SCIENCE

Former astronaut discusses impact of Sputnik

November 13, 2007 

  • EVENT INFO

    What: Former NASA astronaut George “Pinky” Nelson will speak on “Sputnik Plus 50 Years: The Enduring Impact” as part of Western Washington University’s Turning Points faculty lecture series.
    When: 5:15 p.m. Wednesday
    Where: WWU’s Communications Facility, room 110.
    Admission: Free

George “Pinky” Nelson figures if he stays healthy, he’ll live long enough to see humans walk on Mars. “I’m just sorry it won’t be me,” says Nelson.

Nelson, though, has already enjoyed more than his share of space exploration. The former NASA astronaut rode on three different space shuttle missions from 1984 to 1988 and has logged more than 400 hours in space. Since 2002, he has served as director of science, mathematics and technology education at Western Washington University.

The local public will have an opportunity to ask questions of the astronaut when Nelson speaks Wednesday on “Sputnik Plus 50 Years: The Enduring Impact.” His talk, which is free, will begin at 5:15 p.m. in Communications Facility room 110.

Nelson, 57, has never forgotten how Sputnik captured his imagination when the Russians launched the first earth satellite when he was 7.

He also has never forgotten how he benefited from the renewed stress on science and mathematics education in the 1960s and ’70s during the halcyon days of the Space Race.

Question: As a huge space buff, I’ll never forget being inspired and captivated by Sputnik. At the time, it seemed the world had been turned on its head, didn’t it?

Answer: I’ll be talking about the long-term effects of Sputnik. It’s one of those events that keeps being brought up in other contexts when the United States is compared to another country. It all started because the Russians were able to fly something over our heads. Suddenly, we felt vulnerable for the first time since World War II.

Q: Wernher von Braun, the great German rocket scientist who went to work for our side after World War II, was really disappointed when the Russians beat us into space, wasn’t he?

A: Von Braun was the visionary who really wanted to get to the moon first. He was one of those remarkable people you need to accomplish something like that. Von Braun pushed us into space.

Q: Who could have guessed that 35 years after the last of the six manned landings on the moon (from 1969-72), that we would not have gone to Mars.

A: I know I’m disappointed. Given our current glacial pace (of space exploration), I’d say we won’t get back to the moon or to Mars before the 2020s at the earliest.

Q: Where else might we explore — the large moons of Jupiter and Saturn seem to offer the best opportunities.

A: I really like the idea of exploring the asteroids (the so-called “minor planets” between Mars and Jupiter). You could maneuver right up alongside some of them and it wouldn’t be hard to take off. We might also be able to explore the dark side of Mercury (the planet closest to the sun), but we’d have to take off before that side became exposed to the sun.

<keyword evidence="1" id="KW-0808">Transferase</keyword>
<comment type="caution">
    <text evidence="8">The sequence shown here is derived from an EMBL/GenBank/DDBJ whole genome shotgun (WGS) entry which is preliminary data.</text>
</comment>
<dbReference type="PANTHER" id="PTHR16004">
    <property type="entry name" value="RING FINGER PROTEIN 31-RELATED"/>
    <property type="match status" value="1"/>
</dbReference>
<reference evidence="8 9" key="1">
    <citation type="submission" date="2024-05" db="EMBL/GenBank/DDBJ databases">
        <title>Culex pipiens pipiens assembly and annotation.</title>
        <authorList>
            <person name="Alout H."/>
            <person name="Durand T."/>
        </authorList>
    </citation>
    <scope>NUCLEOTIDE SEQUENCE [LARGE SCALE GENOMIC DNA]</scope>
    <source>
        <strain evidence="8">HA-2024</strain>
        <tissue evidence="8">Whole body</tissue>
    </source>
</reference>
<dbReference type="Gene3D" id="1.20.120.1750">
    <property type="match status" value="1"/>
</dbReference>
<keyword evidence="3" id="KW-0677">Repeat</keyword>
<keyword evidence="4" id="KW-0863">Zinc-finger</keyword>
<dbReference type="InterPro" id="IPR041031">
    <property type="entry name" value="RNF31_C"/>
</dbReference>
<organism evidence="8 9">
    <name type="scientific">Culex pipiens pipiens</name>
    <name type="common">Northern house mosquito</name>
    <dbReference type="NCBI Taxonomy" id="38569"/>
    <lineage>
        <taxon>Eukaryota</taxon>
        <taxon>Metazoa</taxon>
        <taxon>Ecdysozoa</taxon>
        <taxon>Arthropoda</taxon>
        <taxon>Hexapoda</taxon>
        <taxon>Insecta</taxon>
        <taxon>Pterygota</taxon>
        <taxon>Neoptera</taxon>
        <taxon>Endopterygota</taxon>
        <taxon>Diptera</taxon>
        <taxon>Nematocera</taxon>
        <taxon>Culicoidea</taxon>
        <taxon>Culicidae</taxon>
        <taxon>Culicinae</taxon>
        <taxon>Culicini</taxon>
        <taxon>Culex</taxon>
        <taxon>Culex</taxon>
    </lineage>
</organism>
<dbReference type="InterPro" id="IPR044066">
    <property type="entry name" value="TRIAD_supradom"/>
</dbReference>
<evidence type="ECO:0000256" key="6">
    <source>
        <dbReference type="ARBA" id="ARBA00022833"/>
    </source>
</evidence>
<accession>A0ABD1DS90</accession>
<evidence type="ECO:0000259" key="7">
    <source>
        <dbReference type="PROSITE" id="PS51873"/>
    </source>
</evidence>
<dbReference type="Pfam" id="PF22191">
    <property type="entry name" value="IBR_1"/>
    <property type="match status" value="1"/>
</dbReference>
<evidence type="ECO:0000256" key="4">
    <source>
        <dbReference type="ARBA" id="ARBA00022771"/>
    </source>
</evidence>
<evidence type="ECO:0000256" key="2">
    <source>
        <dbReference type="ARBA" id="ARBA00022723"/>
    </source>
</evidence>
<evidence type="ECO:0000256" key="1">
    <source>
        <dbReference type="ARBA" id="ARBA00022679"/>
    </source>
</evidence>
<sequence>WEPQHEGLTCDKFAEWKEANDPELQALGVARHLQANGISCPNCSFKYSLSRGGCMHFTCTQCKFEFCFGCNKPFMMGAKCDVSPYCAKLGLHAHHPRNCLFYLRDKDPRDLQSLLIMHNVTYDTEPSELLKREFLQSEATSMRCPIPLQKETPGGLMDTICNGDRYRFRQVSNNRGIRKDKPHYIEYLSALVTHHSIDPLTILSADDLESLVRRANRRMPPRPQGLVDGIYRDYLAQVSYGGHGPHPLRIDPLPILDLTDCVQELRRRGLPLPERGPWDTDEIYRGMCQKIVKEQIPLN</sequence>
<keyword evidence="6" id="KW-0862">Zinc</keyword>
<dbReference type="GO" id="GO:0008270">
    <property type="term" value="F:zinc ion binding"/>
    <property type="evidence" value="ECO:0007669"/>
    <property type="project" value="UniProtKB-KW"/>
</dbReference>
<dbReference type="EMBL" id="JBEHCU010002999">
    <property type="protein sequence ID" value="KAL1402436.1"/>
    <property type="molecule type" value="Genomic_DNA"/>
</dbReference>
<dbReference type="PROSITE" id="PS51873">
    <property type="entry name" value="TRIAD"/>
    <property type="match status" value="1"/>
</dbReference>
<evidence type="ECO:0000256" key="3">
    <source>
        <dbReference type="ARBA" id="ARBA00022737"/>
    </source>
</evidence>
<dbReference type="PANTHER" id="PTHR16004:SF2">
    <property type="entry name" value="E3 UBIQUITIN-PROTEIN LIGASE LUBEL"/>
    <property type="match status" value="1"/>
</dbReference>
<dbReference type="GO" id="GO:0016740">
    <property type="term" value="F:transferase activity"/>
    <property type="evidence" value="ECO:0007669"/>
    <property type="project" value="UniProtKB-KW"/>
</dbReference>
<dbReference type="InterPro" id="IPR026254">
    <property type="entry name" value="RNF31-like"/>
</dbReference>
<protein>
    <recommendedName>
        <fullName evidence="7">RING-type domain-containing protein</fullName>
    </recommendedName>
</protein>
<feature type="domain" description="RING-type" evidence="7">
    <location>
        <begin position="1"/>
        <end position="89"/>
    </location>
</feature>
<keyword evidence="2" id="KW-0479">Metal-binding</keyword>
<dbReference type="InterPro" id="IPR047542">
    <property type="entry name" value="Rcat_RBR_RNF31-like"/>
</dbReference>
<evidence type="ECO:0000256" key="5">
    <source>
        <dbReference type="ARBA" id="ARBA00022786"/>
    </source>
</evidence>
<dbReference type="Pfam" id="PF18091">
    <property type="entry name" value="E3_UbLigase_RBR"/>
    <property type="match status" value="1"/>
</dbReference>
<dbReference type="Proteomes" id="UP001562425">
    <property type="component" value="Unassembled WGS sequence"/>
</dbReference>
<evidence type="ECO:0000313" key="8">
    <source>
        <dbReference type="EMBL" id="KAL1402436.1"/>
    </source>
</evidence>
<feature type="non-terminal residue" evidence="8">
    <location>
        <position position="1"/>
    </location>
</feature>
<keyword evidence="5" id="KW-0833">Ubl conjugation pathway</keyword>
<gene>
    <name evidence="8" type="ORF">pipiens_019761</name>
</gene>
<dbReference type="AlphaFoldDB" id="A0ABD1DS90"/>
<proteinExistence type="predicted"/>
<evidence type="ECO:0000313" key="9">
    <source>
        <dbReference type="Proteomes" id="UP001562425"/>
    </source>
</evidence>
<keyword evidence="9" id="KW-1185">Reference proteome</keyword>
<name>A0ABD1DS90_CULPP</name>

Q: What a lot of people forget about Sputnik is that the Russians launched a second, much larger, satellite a month later with the tragic dog, Laika.

A: I’ll be talking about what a remarkable feat it was for the Russians to launch a nearly 200-pound object into low-earth orbit at 17,000 miles per hour (25,000 mph is the escape velocity required to escape Earth’s orbit). And their second satellite weighed half a ton! That poor dog lasted only a few hours before he died, although no one really knows the true story.

Krushchev hadn’t originally paid that much attention to Sputnik, but then there was all this talk and the Russians quickly wanted to launch a second satellite in honor of the 50th anniversary of the communist revolution. What’s really amazing is that the Russians rushed that huge satellite into production in a month. Today, we couldn’t do anything like that in a month!

Q: What really seems to excite you is exploration of all scientific types.

A: If you look back on 100,000 years of human activity, the largest return on investment has always been based on exploration, pushing back the frontiers of human knowledge. But I’m trying to gain a perspective. With all our needs for exploring for ways to improve our energy situation on Earth, is it really important whether we reach Mars in 10 years or 50 years?

Q: Energy does seem to be a crucial frontier.

A: If we don’t find a way to provide enough energy for a reasonable standard of living for the planet and at the same time not destroy our environment, then all bets are off. Remember, in the 1960s, we had half as many people on Earth as we do now. But I think we’ll eventually be able to do both — explore space and solve the energy problems.

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